Tordow Android Trojan Roots Devices and Steals Personal Credentials
Security researchers of Comodo have discovered version 2.0 of a deadly Android trojan called Tordow, which first appeared in February, 2016. Bleepingcomputer.com posted on 15th December, 2016, stating that the main feature of trojan is its ability to root Android devices, which theoretically, gives trojan the competency of carrying out the malicious operation the Trojan wants.
Particularly, Tordow is first mobile banking Trojan for operating system of Android, which pursues to gain the root privileges on the infected devices. Comodo Threat research labs reveals that a typical banking malware doesn't required root access for executing malicious activities, however hackers gain extensive range of the functionality with root access.
To wit: Tordow 2.0 can make phone calls, download as well as install programs, control SMS messages, steal the login credentials and access contacts, visit webpages, encrypt files, manipulate the banking data, reboot device, eliminate security software, rename the files and also act as the ransomware. It searches browsers of Google Chrome and Android for the stored sensitive data. Technical details reveal that the Tordow 2.0, in addition, collects data about the device software and hardware, manufacturer, operating system, ISP and location of the user.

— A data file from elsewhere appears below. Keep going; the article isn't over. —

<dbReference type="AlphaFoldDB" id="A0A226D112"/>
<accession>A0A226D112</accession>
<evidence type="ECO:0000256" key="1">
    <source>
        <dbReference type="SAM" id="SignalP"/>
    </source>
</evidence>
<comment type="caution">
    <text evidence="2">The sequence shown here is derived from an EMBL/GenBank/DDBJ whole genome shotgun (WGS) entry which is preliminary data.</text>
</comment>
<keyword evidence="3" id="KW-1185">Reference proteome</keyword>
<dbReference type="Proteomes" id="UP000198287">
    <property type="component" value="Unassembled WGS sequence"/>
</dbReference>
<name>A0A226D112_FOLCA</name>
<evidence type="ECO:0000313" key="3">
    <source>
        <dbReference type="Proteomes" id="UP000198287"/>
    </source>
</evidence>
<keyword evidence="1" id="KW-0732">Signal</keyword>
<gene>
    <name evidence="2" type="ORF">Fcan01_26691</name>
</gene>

Trojan's source contains a special code which enables trojan to gain the root privileges. Tordow 2.0 further includes 9 different ways to verify that the root privileges were acquired. At this point, the trojan beeps its C&C server, sends basic information of the device and waits for the new commands.
One of the components of Tordow can encrypt files with AES encryption algorithm using a hardcoded encryption key of MIIxxxxCgAwIB allowing security researchers to decrypt files.
Tordow spreads through common gaming applications and social media, which were downloaded, reverse-engineered as well as damaged by the malicious coders. Applications which are exploited include Pokemon Go, VKontakte (the Russian Facebook), Subway Surfers and Telegram. Hijacked apps normally behave just like original ones, although it also include implanted as well as encrypted malicious functionality comprising C2 communications, exploit pack for the root access as well as access to Trojan modules which are downloadable.
Users should always keep their security software updated for extra protection against 2.0 and similar threats and always be suspicious about unsolicited attachments and links.
» SPAMfighter News - 12/21/2016